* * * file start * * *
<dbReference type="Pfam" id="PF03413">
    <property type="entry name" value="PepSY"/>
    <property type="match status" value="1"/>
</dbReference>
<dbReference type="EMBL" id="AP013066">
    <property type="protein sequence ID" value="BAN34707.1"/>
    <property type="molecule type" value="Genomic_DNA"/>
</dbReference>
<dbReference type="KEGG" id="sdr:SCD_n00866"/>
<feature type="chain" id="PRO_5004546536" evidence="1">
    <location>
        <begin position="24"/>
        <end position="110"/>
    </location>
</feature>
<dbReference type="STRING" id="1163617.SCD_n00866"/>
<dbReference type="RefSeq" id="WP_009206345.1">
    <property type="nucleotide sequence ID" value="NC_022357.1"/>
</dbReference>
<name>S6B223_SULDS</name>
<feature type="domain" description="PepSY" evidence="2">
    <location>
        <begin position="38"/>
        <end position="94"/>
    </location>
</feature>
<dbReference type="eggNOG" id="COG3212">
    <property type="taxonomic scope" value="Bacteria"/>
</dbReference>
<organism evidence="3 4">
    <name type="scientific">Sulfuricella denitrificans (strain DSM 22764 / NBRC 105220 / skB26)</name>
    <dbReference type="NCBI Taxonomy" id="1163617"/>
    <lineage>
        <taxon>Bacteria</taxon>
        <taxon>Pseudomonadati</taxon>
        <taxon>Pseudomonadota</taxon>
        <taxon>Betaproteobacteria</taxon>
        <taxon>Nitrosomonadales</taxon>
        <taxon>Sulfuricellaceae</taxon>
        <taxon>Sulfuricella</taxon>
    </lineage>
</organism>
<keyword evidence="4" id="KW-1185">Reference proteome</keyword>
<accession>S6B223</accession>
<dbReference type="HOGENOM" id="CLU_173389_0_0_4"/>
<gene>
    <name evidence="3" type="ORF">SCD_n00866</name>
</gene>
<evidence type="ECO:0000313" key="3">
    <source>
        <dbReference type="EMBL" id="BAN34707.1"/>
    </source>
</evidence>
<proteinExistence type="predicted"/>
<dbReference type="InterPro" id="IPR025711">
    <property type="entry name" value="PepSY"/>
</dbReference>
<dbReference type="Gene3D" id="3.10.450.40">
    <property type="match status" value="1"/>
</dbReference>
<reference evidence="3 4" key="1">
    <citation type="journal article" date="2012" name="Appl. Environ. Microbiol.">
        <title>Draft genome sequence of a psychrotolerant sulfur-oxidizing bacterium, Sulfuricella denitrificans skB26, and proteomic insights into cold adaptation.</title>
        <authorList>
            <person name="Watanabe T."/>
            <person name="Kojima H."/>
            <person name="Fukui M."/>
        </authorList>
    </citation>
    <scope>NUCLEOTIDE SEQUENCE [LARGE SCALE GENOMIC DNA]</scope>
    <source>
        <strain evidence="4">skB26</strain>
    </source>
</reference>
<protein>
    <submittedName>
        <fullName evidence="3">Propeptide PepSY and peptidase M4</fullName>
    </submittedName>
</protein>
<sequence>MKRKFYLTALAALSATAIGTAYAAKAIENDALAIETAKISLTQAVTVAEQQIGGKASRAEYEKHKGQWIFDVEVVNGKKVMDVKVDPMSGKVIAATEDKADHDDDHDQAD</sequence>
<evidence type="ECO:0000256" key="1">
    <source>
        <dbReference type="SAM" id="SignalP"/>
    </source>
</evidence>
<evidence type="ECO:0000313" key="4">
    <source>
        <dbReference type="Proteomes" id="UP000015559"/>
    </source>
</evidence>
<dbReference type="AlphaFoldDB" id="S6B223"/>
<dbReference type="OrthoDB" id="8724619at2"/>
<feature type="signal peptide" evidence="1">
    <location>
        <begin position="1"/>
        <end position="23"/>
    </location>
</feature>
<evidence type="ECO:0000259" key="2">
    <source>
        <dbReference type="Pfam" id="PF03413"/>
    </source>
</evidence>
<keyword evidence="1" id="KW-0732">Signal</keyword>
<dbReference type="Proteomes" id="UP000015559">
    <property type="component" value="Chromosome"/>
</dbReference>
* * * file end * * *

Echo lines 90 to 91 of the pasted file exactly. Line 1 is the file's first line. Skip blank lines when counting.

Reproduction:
</evidence>
<dbReference type="AlphaFoldDB" id="S6B223"/>